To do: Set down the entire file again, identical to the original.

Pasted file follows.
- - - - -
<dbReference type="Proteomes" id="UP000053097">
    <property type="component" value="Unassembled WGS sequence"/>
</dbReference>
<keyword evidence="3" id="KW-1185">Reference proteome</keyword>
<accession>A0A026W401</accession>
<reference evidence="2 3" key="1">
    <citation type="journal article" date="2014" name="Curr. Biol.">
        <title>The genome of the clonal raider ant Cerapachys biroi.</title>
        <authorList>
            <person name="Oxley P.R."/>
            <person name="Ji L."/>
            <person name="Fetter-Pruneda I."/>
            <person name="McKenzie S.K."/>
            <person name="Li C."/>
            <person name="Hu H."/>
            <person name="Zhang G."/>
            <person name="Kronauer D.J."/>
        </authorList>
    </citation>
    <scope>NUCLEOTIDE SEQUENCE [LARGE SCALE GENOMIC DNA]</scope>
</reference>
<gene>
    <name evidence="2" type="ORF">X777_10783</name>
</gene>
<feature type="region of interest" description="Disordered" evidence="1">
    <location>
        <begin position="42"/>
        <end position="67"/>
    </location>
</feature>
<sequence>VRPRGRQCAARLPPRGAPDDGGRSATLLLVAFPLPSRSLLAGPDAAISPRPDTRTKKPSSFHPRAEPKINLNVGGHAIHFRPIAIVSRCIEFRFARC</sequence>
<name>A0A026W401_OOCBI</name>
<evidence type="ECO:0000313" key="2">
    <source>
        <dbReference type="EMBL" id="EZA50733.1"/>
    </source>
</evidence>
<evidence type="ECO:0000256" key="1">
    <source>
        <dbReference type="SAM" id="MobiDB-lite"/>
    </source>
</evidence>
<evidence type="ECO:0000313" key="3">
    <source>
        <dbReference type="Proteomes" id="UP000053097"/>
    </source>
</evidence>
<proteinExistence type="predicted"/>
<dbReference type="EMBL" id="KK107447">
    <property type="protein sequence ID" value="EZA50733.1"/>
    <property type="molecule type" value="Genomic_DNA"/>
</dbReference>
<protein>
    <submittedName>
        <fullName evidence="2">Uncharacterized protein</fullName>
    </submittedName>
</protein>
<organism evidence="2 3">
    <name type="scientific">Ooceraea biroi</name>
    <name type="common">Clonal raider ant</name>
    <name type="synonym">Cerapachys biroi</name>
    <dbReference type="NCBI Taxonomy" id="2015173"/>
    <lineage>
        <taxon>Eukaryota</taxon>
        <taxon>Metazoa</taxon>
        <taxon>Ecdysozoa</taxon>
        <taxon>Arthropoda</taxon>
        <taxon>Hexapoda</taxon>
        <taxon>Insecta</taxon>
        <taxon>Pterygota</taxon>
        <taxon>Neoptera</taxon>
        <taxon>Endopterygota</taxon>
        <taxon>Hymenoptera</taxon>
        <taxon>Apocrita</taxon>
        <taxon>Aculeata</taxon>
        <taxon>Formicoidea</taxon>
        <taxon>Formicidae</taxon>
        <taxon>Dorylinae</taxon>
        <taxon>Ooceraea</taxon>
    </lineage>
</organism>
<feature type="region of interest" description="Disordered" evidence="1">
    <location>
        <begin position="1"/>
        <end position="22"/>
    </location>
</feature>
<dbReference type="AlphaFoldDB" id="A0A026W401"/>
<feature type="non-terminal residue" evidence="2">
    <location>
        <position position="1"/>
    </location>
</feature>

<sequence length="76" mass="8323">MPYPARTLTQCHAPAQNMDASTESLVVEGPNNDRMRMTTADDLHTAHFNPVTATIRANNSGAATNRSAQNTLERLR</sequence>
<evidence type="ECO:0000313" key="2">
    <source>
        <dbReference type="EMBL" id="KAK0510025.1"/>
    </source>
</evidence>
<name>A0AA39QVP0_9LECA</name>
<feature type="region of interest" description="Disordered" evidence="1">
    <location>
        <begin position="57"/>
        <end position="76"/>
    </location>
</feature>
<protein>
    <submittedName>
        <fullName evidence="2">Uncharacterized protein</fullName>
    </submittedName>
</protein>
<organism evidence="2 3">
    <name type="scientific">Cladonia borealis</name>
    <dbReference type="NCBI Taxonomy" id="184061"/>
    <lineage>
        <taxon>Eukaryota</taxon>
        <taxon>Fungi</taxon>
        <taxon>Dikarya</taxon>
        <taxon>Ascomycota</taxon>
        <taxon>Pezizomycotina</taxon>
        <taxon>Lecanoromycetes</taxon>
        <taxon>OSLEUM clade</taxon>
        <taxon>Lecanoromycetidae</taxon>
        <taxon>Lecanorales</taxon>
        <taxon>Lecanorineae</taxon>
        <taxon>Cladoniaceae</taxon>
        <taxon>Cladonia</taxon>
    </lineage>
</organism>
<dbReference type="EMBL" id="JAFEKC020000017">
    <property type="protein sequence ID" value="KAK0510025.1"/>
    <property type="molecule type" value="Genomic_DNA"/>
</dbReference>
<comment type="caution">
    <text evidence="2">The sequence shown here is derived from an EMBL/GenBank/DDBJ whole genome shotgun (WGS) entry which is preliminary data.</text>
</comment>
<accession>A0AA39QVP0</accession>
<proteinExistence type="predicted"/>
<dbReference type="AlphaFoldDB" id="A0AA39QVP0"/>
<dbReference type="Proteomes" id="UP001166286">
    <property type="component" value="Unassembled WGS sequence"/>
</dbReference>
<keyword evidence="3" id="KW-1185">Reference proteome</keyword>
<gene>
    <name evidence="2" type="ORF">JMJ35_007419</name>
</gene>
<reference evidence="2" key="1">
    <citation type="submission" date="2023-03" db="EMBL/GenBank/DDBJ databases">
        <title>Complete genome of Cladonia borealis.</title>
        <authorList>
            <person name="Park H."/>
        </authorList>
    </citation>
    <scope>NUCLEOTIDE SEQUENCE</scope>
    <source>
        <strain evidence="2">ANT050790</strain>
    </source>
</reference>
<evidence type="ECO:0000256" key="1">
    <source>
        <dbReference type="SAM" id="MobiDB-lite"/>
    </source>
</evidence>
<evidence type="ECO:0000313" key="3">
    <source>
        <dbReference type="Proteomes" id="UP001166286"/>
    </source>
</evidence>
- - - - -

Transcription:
<dbReference type="Proteomes" id="UP000053097">
    <property type="component" value="Unassembled WGS sequence"/>
</dbReference>
<keyword evidence="3" id="KW-1185">Reference proteome</keyword>
<accession>A0A026W401</accession>
<reference evidence="2 3" key="1">
    <citation type="journal article" date="2014" name="Curr. Biol.">
        <title>The genome of the clonal raider ant Cerapachys biroi.</title>
        <authorList>
            <person name="Oxley P.R."/>
            <person name="Ji L."/>
            <person name="Fetter-Pruneda I."/>
            <person name="McKenzie S.K."/>
            <person name="Li C."/>
            <person name="Hu H."/>
            <person name="Zhang G."/>
            <person name="Kronauer D.J."/>
        </authorList>
    </citation>
    <scope>NUCLEOTIDE SEQUENCE [LARGE SCALE GENOMIC DNA]</scope>
</reference>
<gene>
    <name evidence="2" type="ORF">X777_10783</name>
</gene>
<feature type="region of interest" description="Disordered" evidence="1">
    <location>
        <begin position="42"/>
        <end position="67"/>
    </location>
</feature>
<sequence>VRPRGRQCAARLPPRGAPDDGGRSATLLLVAFPLPSRSLLAGPDAAISPRPDTRTKKPSSFHPRAEPKINLNVGGHAIHFRPIAIVSRCIEFRFARC</sequence>
<name>A0A026W401_OOCBI</name>
<evidence type="ECO:0000313" key="2">
    <source>
        <dbReference type="EMBL" id="EZA50733.1"/>
    </source>
</evidence>
<evidence type="ECO:0000256" key="1">
    <source>
        <dbReference type="SAM" id="MobiDB-lite"/>
    </source>
</evidence>
<evidence type="ECO:0000313" key="3">
    <source>
        <dbReference type="Proteomes" id="UP000053097"/>
    </source>
</evidence>
<proteinExistence type="predicted"/>
<dbReference type="EMBL" id="KK107447">
    <property type="protein sequence ID" value="EZA50733.1"/>
    <property type="molecule type" value="Genomic_DNA"/>
</dbReference>
<protein>
    <submittedName>
        <fullName evidence="2">Uncharacterized protein</fullName>
    </submittedName>
</protein>
<organism evidence="2 3">
    <name type="scientific">Ooceraea biroi</name>
    <name type="common">Clonal raider ant</name>
    <name type="synonym">Cerapachys biroi</name>
    <dbReference type="NCBI Taxonomy" id="2015173"/>
    <lineage>
        <taxon>Eukaryota</taxon>
        <taxon>Metazoa</taxon>
        <taxon>Ecdysozoa</taxon>
        <taxon>Arthropoda</taxon>
        <taxon>Hexapoda</taxon>
        <taxon>Insecta</taxon>
        <taxon>Pterygota</taxon>
        <taxon>Neoptera</taxon>
        <taxon>Endopterygota</taxon>
        <taxon>Hymenoptera</taxon>
        <taxon>Apocrita</taxon>
        <taxon>Aculeata</taxon>
        <taxon>Formicoidea</taxon>
        <taxon>Formicidae</taxon>
        <taxon>Dorylinae</taxon>
        <taxon>Ooceraea</taxon>
    </lineage>
</organism>
<feature type="region of interest" description="Disordered" evidence="1">
    <location>
        <begin position="1"/>
        <end position="22"/>
    </location>
</feature>
<dbReference type="AlphaFoldDB" id="A0A026W401"/>
<feature type="non-terminal residue" evidence="2">
    <location>
        <position position="1"/>
    </location>
</feature>

<sequence length="76" mass="8323">MPYPARTLTQCHAPAQNMDASTESLVVEGPNNDRMRMTTADDLHTAHFNPVTATIRANNSGAATNRSAQNTLERLR</sequence>
<evidence type="ECO:0000313" key="2">
    <source>
        <dbReference type="EMBL" id="KAK0510025.1"/>
    </source>
</evidence>
<name>A0AA39QVP0_9LECA</name>
<feature type="region of interest" description="Disordered" evidence="1">
    <location>
        <begin position="57"/>
        <end position="76"/>
    </location>
</feature>
<protein>
    <submittedName>
        <fullName evidence="2">Uncharacterized protein</fullName>
    </submittedName>
</protein>
<organism evidence="2 3">
    <name type="scientific">Cladonia borealis</name>
    <dbReference type="NCBI Taxonomy" id="184061"/>
    <lineage>
        <taxon>Eukaryota</taxon>
        <taxon>Fungi</taxon>
        <taxon>Dikarya</taxon>
        <taxon>Ascomycota</taxon>
        <taxon>Pezizomycotina</taxon>
        <taxon>Lecanoromycetes</taxon>
        <taxon>OSLEUM clade</taxon>
        <taxon>Lecanoromycetidae</taxon>
        <taxon>Lecanorales</taxon>
        <taxon>Lecanorineae</taxon>
        <taxon>Cladoniaceae</taxon>
        <taxon>Cladonia</taxon>
    </lineage>
</organism>
<dbReference type="EMBL" id="JAFEKC020000017">
    <property type="protein sequence ID" value="KAK0510025.1"/>
    <property type="molecule type" value="Genomic_DNA"/>
</dbReference>
<comment type="caution">
    <text evidence="2">The sequence shown here is derived from an EMBL/GenBank/DDBJ whole genome shotgun (WGS) entry which is preliminary data.</text>
</comment>
<accession>A0AA39QVP0</accession>
<proteinExistence type="predicted"/>
<dbReference type="AlphaFoldDB" id="A0AA39QVP0"/>
<dbReference type="Proteomes" id="UP001166286">
    <property type="component" value="Unassembled WGS sequence"/>
</dbReference>
<keyword evidence="3" id="KW-1185">Reference proteome</keyword>
<gene>
    <name evidence="2" type="ORF">JMJ35_007419</name>
</gene>
<reference evidence="2" key="1">
    <citation type="submission" date="2023-03" db="EMBL/GenBank/DDBJ databases">
        <title>Complete genome of Cladonia borealis.</title>
        <authorList>
            <person name="Park H."/>
        </authorList>
    </citation>
    <scope>NUCLEOTIDE SEQUENCE</scope>
    <source>
        <strain evidence="2">ANT050790</strain>
    </source>
</reference>
<evidence type="ECO:0000256" key="1">
    <source>
        <dbReference type="SAM" id="MobiDB-lite"/>
    </source>
</evidence>
<evidence type="ECO:0000313" key="3">
    <source>
        <dbReference type="Proteomes" id="UP001166286"/>
    </source>
</evidence>